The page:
It's a strange world for all of us. The pandemic has completely changed the way we consume music and the way that music is being made. For musicians like John Pedigo, the world of music seems even stranger.
"My whole life, I basically have thought of music as just an album," Pedigo says. "You write a song, and then you write a collection of songs, and then you put all those songs together and you make a record."
After the record is made comes the promotion and the tour. Everything about the process creates a snapshot of that album's moment in time until it is put away to capture the next moment. Time doesn't move the same way these days. Weeks pass like months. Months pass like weeks. And the music industry is having a hard time finding its moment.
"Why not release singles?" Pedigo asks, looking at a folder of about 16 rough recordings. "I can engineer, to a certain degree, myself and I can mix it myself. I can kind of master it. I can kind of do the work myself. So why not just kind of put music out until, I don't know, the inevitable end of this disaster that we're dealing with."
Starting with today's release of "I Don't Wanna Be Alone," John Pedigo's Magic Pilsner plans to release one new single on the last Friday of every month until, well, they don't have to anymore.
"Next month I have a song called 'Laguna,' which will be dropping in similar fashion," he says. "Then the following month I have another single. Around Christmas time … I'll maybe I'll do a Christmas song or something."
For Pedigo, releasing a new single monthly is not about the money or even the acclaim. Creating and releasing music is simply all he knows how to do, especially at a time when there isn't much else to do.
"Selling singles is a much tougher proposition than it was in the '80s or something where singles were actually something you'd sold," he says. "It's more a compulsion at this point."
As the first single released since 2018, "I Don't Wanna Be Alone" is the quintessential summer power pop song.
Pedigo explains that he wanted to come back into the minds of fans with something different and something relevant.
"My last record was really melancholy," he says. "The last record was done in a certain way because it was what I was dealing with at the time. Now that I have a whole new batch of songs, I wanted to release something that is ready for a set of speakers, boat-ready, flip-flop-ready, or whatever you want to refer to it as."
Although social distancing was far from the mind of the artist when he jokingly wrote the song's chorus before his wife left him at home alone one evening for a girls' night, Pedigo cannot help but notice the connection between the lyrics and the world they are being released into.
"The video concept I have — and I will release a video — is all pandemic," he says. "It is about a character that is dealing with how he doesn't want to be alone because of the pandemic.
"I'm apprehensive because I don't want to look back and a year or two and think, 'Man, I didn't want to just harp on exclusively about the pandemic,'" he says, "but I don't know what relevance [that] is going to have to all of us when it's over or if it's maybe a lingering thing. Maybe this is part of our new culture, but I certainly hope it isn't."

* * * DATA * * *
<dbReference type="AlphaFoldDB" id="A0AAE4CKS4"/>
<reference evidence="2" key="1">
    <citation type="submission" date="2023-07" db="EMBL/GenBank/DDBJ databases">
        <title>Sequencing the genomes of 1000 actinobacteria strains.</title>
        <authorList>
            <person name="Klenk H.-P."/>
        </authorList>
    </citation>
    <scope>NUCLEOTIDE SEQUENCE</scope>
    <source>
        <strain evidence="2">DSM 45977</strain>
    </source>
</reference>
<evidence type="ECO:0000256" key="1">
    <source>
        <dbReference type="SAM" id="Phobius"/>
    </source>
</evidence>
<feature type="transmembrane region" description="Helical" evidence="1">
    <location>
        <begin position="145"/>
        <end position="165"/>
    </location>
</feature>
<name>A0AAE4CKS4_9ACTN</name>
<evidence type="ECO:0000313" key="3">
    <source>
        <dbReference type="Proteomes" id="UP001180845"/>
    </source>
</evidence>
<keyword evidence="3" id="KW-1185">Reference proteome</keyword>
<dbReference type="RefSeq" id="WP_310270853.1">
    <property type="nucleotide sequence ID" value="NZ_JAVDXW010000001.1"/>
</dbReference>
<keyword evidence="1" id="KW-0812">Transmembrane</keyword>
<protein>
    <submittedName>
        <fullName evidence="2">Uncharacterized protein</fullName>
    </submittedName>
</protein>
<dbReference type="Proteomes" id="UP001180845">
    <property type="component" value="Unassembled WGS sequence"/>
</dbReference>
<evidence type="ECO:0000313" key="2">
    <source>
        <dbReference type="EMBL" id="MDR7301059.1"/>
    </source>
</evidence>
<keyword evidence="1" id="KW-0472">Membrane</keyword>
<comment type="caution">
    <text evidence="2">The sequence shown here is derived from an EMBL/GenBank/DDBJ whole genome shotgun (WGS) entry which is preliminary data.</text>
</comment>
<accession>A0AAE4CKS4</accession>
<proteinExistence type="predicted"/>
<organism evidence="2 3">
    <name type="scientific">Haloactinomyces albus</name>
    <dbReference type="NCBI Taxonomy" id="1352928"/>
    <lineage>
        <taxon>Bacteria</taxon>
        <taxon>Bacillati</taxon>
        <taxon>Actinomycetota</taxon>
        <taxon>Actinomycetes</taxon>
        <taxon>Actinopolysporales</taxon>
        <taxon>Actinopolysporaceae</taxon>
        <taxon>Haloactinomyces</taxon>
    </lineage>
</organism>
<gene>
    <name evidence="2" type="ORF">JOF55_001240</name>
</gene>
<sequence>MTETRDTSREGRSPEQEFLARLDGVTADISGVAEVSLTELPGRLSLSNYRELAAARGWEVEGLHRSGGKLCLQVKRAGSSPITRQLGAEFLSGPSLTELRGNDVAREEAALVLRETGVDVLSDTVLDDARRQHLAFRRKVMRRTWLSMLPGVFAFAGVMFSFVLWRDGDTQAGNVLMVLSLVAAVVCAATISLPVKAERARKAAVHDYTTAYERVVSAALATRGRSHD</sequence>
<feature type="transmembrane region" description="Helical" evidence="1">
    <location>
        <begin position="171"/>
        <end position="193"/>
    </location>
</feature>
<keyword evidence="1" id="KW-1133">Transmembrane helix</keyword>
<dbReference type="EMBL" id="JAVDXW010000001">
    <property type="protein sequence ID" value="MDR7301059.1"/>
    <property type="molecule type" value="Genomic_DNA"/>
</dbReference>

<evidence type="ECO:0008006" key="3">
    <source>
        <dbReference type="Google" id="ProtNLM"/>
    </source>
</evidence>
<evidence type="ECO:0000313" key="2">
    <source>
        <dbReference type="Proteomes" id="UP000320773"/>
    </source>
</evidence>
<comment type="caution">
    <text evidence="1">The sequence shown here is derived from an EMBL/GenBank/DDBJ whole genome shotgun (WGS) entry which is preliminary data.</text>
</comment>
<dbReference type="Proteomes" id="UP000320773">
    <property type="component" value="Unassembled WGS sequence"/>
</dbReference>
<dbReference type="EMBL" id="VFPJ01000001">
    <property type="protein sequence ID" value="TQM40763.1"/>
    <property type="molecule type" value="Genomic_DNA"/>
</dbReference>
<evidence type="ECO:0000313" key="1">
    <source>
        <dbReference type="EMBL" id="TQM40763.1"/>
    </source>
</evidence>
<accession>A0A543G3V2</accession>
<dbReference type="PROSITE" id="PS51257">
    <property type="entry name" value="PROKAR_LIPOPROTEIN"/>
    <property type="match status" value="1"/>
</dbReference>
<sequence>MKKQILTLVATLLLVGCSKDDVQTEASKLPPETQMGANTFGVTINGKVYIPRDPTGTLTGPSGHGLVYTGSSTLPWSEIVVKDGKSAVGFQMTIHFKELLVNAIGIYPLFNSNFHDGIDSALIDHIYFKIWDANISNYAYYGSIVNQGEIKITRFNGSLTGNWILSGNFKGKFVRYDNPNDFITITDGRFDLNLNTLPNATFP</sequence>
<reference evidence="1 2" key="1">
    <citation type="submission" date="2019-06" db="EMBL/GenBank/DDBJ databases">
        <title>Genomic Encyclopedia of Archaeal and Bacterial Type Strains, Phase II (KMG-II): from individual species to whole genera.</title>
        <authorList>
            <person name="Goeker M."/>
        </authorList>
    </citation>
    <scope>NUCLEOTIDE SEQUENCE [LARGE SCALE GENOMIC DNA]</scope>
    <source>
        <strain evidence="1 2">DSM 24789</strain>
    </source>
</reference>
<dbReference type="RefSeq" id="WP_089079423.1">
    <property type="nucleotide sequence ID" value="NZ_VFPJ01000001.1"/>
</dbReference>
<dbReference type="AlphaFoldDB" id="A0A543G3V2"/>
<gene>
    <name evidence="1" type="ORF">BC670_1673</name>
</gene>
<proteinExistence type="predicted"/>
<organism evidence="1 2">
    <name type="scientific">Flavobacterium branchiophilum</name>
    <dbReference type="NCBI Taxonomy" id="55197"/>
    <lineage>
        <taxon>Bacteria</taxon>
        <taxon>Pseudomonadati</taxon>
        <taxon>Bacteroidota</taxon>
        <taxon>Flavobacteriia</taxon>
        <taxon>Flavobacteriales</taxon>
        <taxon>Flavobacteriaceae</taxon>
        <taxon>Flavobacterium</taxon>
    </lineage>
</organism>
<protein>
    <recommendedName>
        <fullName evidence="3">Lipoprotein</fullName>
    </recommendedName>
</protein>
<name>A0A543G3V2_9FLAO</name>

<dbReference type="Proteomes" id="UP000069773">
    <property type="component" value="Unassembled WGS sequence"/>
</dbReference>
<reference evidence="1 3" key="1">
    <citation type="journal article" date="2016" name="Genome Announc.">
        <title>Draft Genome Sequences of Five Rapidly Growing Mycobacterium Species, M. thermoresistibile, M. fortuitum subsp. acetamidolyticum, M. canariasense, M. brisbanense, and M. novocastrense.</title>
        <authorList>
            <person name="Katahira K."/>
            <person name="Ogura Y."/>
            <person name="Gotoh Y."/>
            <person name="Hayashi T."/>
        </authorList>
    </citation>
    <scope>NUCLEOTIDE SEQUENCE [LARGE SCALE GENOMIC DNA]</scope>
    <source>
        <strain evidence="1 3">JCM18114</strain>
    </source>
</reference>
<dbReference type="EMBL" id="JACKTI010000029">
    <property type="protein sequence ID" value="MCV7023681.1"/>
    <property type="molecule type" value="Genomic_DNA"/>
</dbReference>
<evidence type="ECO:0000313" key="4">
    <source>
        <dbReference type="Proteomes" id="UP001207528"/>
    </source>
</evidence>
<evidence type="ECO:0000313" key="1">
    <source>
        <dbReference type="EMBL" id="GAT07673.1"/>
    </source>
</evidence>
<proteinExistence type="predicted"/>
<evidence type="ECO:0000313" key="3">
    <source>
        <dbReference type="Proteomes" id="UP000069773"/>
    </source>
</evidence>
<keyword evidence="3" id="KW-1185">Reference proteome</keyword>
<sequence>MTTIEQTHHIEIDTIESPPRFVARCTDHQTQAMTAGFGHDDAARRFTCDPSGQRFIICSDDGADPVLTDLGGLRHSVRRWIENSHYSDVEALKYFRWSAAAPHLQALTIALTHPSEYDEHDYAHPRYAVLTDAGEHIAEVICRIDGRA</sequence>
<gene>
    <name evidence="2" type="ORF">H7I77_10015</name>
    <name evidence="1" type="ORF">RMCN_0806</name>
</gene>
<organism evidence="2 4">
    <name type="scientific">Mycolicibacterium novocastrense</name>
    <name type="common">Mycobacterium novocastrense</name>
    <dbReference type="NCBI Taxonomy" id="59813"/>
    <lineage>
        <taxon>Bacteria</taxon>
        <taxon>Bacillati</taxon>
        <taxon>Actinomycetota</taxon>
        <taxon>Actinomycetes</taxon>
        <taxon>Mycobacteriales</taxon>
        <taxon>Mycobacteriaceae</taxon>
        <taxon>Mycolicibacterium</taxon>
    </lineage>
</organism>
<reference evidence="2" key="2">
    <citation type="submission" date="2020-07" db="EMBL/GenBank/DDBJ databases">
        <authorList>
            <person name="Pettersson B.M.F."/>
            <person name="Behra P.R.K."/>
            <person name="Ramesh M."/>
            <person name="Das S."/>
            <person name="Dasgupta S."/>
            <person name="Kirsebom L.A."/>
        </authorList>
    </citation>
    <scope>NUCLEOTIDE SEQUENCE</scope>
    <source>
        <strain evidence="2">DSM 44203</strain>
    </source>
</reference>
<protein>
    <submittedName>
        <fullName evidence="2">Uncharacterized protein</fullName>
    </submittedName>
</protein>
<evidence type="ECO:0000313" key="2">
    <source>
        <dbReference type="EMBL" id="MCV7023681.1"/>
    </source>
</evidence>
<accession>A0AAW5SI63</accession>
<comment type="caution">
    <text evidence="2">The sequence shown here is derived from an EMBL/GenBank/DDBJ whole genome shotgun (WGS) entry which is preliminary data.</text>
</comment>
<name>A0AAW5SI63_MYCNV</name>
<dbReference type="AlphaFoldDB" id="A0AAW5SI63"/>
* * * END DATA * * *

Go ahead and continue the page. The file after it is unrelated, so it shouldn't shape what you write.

In addition to his solo work, Pedigo is also busy mixing the new Ottoman Turks record due out in the beginning of 2021, working on a new 40 Acre Mule album and producing new music with 18-year-old sensation Ryan Glenn.
"There's something else that I've forgotten, but you know, every minute I'm working on something, depending on the minutes of the day," he says. "I don't know ... trying to stay busy and positive."
The 40 Acre Mule, for which Pedigo plays guitar, is set to perform its first show for a limited live audience since the lockdowns on Sept. 2, at Lava Cantina in The Colony.
"This is really the water-testing," Pedigo explains. "Is this going to work? Can we play a show during this time? I know that, for sure, me and the rest of that band don't want to be the musicians who say it's OK to do it because we don't know if it is or not. Hopefully things go well, but if you see a feed of us with all masks on, then you know it didn't go very well."
Safety precautions and potential outcomes aside, Pedigo and company do look forward to their first show in front of an audience after playing a handful of livestream shows over the course of the last five months.
"Imagine being a comedian, and you tell a joke, but you're looking at a camera, like, maybe that's funny, but you need the crowd reaction to help kind of boost you into the next joke," he says about playing to empty rooms. "But at the same time, I, like most musicians, love to play, and that's why we do it."
While the music world may look very different than it did at the start of this year, the compulsive drive Pedigo and others share in the creation and dissemination of music gives us hope that music and access to new music is not going anywhere.
"I'm old enough now to know that it's too late for me to do anything else," he says. "It's part of my fabric and any chance that I get to do it, I'm pretty lucky."
We are too.
Listen to "I Don't Wanna Be Alone" below:
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